News bites: pies, pods and pollutants
In this week’s news we don’t want you to miss, a zero-waste market has been given the green light to go ahead in Melbourne, residents on NSW’s North Coast can help save lives by eating pies, a new kerbside coffee capsule recycling pilot is kicking off in Sydney and Food Standards Australia New Zealand has released the findings of a study that measured the level of exposure to chemicals in our food supply. You can find out the results below.
Zero-waste market to go ahead in Melbourne
After Mount Zero Olives’ quarterly Zero Waste Warehouse Market was thwarted by the Victorian lockdown in May, the market is making its return just in time to squeeze into Plastic Free July. With restrictions set to lift in Victoria, the market has been confirmed to go ahead this Saturday, July 31. It will be held at Mount Zero’s Sunshine West warehouse. Stallholders selling wares in bulk, package-free or in compostable packaging include:
Mount Zero Olives: new season extra virgin olive oil, plus olives, grains, pulses and salts.
Great Western Granary: unique pasta and lavosh products from a mix of dehydrated grape marc (a winemaking byproduct of spent skins) and biodynamic wheat, as well as a new native Mountain Pepper pasta, plus pastries and sweet sourdough products.
Bundarra Berkshires: cured meat range
Little Wing: sauces and condiments, plus truffle toasties
Koji & Co: miso and shio koji
Girls on Bread: sourdough loaves
The Zero Waste Warehouse Market will be held at Mount Zero Warehouse from 9am to 2pm, Saturday, July 31. For more info, head to mountzeroolives.com
Buy a pie, save a life
Since the latest surge in COVID cases began this July, Lifeline has seen a 25 percent increase in the volume of calls Australia-wide. Volunteers at Lifeline North Coast, which provides crisis support services to people in the NSW North Coast community, continue to provide well over 400 hours of direct response to people who call 13 11 14.
After hearing Lifeline North Coast’s call for local support, the North Coast Hotel Group has offered to help raise much-needed funds for the essential service. They’re offering a $2 donation from every pie purchased from any of their four hotels during the month of August. All money raised will go directly back into the North Coast community and the vital telephone crisis support service. This operates 24 hours a day, 7 days a week.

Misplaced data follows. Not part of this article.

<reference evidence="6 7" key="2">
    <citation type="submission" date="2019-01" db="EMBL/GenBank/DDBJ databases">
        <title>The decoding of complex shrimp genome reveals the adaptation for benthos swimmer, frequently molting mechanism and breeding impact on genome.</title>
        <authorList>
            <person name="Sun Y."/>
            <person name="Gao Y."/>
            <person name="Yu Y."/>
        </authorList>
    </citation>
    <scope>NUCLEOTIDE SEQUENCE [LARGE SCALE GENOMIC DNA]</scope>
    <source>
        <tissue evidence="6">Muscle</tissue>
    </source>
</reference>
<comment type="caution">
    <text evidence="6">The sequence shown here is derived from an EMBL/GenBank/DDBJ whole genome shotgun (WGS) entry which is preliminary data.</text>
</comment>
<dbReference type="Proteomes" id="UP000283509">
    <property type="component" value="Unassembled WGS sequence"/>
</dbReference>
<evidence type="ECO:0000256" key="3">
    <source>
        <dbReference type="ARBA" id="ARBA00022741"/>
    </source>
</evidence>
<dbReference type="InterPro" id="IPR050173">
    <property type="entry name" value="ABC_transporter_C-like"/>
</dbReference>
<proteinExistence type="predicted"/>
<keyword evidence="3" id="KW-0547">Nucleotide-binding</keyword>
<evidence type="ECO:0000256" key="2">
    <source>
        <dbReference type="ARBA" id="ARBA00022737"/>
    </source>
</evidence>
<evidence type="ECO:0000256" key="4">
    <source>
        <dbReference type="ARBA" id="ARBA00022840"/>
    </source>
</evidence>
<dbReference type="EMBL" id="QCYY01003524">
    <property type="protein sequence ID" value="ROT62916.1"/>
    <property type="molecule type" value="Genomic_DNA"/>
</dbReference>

To get behind this initiative and help save a life, buy a pie at the Coramba Hotel, the Hoey Moey at Park Beach, the Seaview Tavern in Woolgoolga or the Village Green in Grafton. For those living outside the region, you can still support Lifeline by making a donation.
Kerbside coffee capsule recycling pilot kicks off
Sydney’s northern suburbs will be the first to trial a kerbside aluminium coffee capsule recycling pilot program, designed by Australian recyclers iQ Renew and CurbCycle in partnership with Mosman Council and Willoughby City Council. Residents participating in the six-month trial will receive a specially-designed orange bag to collect their used aluminium capsules. When full, they can then place this in recycling bins for collection. The trial will provide insights to inform the development of a national coffee capsule recycling scheme. Under the “Curby” pilot, the capsules will be separated from other recycling at iQ Renew’s materials recovery facility. It will then be transferred to the existing Nespresso recycling system in NSW for separating into coffee grounds and aluminium.
For more information, head to curbythebilby.com.au
How safe is our food supply?
Food Standards Australia New Zealand (FSANZ) has released the results of its latest Australian Total Diet Study (ATDS). This measures the levels of different chemicals and substances in a range of foods typical to the Australian diet. FSANZ uses this data to estimate Australian consumers’ exposure to pollutants such as dioxins, dioxin-like compounds and polychlorinated biphenyls, to ensure our food is safe to eat.
FSANZ CEO Mark Booth says the results are good news for Australians. They show exposure to these chemicals through food is low and presents no safety concerns: “We looked at 33 foods typical of the Australian diet, taking 600 samples across all states and territories,” he says. “Our results show that while the selected chemicals are present in the environment, the levels are low. There are no food safety concerns. The ATDS provides evidence to assure consumers they can be confident that food sold in Australia is safe to eat.”